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Beyond COP26

Jacobs Chair and CEO Steve Demetriou reflects on his COP26 and what’s next!

As I reflect on the 26th UN Climate Change Conference of the Parties (COP26), I was really pleased not only to see so many government leaders come together to discuss climate action seriously, but also the wide representation from across civil society organizations and the private sector, particularly the emerging innovators.

While COP26 made encouraging and important progress, with agreements to cut methane, halt deforestation and commit over $130 trillion of private capital to transform the global economy to net zero, it has not shifted the world decisively on to a path to the 1.5ºC goal. It does provide strong intent – which must now be supported by clearly committed action and deliverables to meet these long-term goals and ambitions.

The technologies and solutions exist, but the biggest challenge facing the world is coordinated leadership that is open minded to change, with a sense of urgency and accountability to truly make things happen.

Climate Action’s Transforming Infrastructure to Achieve Our Climate Ambitions panel

Why did I attend COP26?

It is our mission at Jacobs to drive and accelerate sustainable, connected solutions. So, attending COP26 provided the opportunity to actively collaborate, learn from other businesses and the public sector, and share best practices and solutions about what we are doing to mitigate and adapt to the climate crisis with our clients, our partners, across industry and in our own operations.  Businesses need to be a core part of any plan to accelerate the transition to a net zero future and I believe we at Jacobs have a pivotal role to play in that.

Discussions throughout the week provided for the opportunity to meet some new, interesting companies and ventures with sustainable, innovative ideas, as well as deepen relationships with familiar industry partners and clients.

Our Jacobs’ specialists, as well as our colleagues from PA Consulting, joined panel discussions at the Climate Action Sustainable Innovation Forum and the World Climate Summit’s The Investment COP to share insights on what we are doing and where we see the priorities ahead.

I joined Climate Action’sTransforming Infrastructure to Achieve Our Climate Ambitions panel, alongside industry colleagues including Singapore Green Building Council Executive Director Yvonne Soh, EDF CEO Simone Rossi, and Mott MacDonald CEO Mike Haigh, to discuss  the challenges of transforming infrastructure and what is needed to ensure a carbon neutral pathway for the global built environment. And I also spoke to Climate Action about what we at Jacobs are doing to tackle global climate-related challenges.

If we look at cities, while being a fundamental component of a modern society, they are also major contributors to climate change, responsible for generating 60% of greenhouse gas emissions globally. Transformational change is needed to accelerate their transition to net zero and deliver co-benefits that address other challenges, and this requires multiple stakeholders to collaborate and agree on systemwide solutions rather than taking siloed approaches.

At Jacobs, we have worked on some incredibly complex programs, where success is largely underpinned by the ability to inspire and manage multifaceted stakeholder groups to come together and deliver multiple projects that support progress towards a shared vision or goal. By applying a programmatic approach, we can develop solutions that reduce carbon, deliver synergies between assets, projects and stakeholders, and address the needs of the community. Success also requires engagement of strong, coordinated leadership, who inspire the right delivery culture and behavior across the teams, with a well-defined vision of how to deliver transformational outcomes.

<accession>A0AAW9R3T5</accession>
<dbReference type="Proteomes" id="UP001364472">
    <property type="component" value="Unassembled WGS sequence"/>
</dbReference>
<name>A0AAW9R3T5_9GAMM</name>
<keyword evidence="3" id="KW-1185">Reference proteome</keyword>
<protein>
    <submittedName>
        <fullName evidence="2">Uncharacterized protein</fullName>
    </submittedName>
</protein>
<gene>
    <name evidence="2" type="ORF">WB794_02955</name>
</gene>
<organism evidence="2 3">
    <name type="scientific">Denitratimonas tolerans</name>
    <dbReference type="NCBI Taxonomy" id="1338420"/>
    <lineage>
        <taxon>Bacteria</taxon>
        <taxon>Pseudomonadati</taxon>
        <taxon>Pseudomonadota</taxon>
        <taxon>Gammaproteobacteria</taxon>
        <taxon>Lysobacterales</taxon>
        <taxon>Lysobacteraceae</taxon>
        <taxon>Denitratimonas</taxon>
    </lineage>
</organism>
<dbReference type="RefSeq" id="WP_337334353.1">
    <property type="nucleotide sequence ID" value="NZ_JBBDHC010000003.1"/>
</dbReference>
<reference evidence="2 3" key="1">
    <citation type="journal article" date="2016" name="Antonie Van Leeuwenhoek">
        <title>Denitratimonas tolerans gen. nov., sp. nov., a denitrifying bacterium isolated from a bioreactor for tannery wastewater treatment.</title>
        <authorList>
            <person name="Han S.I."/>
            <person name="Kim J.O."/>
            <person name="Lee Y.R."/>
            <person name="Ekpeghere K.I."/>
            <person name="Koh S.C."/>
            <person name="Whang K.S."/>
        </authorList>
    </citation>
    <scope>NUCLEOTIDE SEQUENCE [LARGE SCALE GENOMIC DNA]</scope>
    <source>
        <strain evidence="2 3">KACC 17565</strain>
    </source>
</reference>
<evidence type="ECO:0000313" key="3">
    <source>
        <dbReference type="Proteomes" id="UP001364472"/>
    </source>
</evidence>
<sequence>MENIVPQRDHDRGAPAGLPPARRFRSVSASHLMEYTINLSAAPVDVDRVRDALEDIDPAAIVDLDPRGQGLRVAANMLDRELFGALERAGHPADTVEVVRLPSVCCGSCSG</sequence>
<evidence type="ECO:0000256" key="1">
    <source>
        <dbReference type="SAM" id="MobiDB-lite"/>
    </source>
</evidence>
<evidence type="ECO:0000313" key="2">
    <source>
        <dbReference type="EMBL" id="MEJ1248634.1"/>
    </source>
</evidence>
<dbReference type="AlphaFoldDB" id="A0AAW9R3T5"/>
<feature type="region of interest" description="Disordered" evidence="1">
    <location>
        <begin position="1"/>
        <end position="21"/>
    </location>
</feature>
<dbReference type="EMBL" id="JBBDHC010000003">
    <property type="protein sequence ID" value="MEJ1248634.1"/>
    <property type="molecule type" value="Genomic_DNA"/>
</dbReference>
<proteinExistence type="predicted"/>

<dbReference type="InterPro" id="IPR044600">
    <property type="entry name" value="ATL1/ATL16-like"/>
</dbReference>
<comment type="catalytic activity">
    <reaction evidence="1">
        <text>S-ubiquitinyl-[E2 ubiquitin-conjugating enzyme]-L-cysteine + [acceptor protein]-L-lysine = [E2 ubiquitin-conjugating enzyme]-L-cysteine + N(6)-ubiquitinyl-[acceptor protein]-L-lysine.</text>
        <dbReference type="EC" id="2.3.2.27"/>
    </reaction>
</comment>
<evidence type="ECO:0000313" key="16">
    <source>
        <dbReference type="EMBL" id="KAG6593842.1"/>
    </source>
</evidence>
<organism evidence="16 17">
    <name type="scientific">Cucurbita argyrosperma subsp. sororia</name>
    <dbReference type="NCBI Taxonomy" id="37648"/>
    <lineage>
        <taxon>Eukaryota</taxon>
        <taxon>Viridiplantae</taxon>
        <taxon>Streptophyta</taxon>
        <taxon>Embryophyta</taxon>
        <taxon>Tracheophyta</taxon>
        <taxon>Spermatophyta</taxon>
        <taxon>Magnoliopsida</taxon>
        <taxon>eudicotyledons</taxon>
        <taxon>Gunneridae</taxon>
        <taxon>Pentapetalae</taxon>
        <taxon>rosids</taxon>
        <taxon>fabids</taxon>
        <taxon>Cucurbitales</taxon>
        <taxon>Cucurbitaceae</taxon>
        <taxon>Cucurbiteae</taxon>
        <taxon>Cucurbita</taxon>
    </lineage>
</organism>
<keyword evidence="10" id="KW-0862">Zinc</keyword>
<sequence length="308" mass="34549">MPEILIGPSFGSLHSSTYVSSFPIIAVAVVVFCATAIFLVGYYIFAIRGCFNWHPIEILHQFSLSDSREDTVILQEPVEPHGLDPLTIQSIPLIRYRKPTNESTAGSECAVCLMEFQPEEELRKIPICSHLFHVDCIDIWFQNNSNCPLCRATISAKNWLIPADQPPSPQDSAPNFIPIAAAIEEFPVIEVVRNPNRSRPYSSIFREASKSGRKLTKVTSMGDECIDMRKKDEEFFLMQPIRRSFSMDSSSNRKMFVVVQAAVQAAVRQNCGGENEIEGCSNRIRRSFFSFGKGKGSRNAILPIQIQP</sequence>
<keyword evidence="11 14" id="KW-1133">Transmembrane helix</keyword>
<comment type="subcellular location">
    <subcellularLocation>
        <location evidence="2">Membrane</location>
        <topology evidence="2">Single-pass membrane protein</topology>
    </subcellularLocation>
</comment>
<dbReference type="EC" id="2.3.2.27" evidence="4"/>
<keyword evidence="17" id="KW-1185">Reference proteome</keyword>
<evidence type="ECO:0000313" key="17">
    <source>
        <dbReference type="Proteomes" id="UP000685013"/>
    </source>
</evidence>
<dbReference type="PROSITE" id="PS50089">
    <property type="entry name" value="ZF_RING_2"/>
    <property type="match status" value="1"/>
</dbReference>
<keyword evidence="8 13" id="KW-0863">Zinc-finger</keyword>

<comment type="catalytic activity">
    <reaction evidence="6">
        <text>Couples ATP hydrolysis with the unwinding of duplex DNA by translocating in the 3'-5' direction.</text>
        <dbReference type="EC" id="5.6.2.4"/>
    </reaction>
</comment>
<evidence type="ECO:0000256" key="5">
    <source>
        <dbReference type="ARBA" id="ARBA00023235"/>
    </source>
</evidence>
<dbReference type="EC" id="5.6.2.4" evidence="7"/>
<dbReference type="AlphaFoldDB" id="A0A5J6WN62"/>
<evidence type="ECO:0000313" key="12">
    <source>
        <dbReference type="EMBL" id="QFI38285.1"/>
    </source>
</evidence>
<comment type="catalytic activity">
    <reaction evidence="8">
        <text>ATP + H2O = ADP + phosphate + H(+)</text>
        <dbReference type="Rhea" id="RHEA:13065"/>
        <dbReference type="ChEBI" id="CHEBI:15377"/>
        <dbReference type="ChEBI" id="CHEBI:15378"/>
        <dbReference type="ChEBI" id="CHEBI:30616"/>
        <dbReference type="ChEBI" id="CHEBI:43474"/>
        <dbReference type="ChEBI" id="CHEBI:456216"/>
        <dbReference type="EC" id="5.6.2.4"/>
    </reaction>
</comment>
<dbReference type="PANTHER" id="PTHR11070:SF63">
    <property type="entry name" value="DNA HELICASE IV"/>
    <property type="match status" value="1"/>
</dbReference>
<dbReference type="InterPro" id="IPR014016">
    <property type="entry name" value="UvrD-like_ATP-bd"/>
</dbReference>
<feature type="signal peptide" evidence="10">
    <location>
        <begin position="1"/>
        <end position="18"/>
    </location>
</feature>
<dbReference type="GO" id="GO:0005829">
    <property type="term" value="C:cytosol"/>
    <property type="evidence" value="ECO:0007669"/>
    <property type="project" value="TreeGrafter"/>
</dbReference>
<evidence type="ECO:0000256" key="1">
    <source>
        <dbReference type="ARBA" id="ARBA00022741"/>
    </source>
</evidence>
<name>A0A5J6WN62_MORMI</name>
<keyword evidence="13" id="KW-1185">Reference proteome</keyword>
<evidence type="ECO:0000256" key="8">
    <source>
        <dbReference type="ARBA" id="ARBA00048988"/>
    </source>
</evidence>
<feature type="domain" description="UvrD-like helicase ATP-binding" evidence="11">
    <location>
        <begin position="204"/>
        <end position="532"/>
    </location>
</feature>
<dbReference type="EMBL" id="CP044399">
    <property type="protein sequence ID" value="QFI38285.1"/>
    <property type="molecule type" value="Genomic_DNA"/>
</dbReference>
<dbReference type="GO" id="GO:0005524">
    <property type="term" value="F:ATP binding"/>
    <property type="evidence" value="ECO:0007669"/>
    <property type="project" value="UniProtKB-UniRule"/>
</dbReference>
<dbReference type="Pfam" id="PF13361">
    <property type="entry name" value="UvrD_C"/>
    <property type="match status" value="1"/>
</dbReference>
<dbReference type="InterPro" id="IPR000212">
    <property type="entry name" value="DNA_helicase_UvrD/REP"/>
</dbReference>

What is Jacobs doing to help tackle climate change?

At Jacobs, we’re fully committed to the 1.5ºC scenario, both in how we operate our business and in the climate action, decarbonization and sustainability solutions we implement in partnership with our clients. In fact, we became carbon neutral for our operations and business travel in 2020, with a plan in place to get to carbon negative by 2030.

Since our baseline of 2019 we have reduced our total emissions scope 1 and 2 and business travel by almost 50%. While the pandemic contributed to us meeting this target early through the suspension of business travel (our largest single source), we didn’t stop there. Our New Ways of Working initiative consolidated and reduced our total office space, we moved to 100% renewable electricity for our offices, we are greening our fleet, and we are introducing an internal price for carbon for our business travel to influence greener behaviors. And in August, we were also one of over 80 companies taking part in the road test of the world's first NetZero Standard, launched by The Science Based Targets initiative.

Looking forward, our biggest area of influence to help address climate change is across our client portfolio. We exited the oil and gas sector in 2019, and our strategic growth investments since have been focused on further strengthening our high value, sustainable solutions strategy. We are committed to further enhancing our position as a global ESG solutions leader. One of our sustainability targets is that 100% of Jacobs’ solutions will contribute to progress against the UN Sustainable Development Goals by 2025.

There are many different views on the success of COP26.  For me, the real success comes down to purposeful actions that each one of us takes that enable all generations to believe in the reality of a resilient future where we thrive in harmony with our planet.


Steve Demetriou, 

Jacobs Chair & CEO

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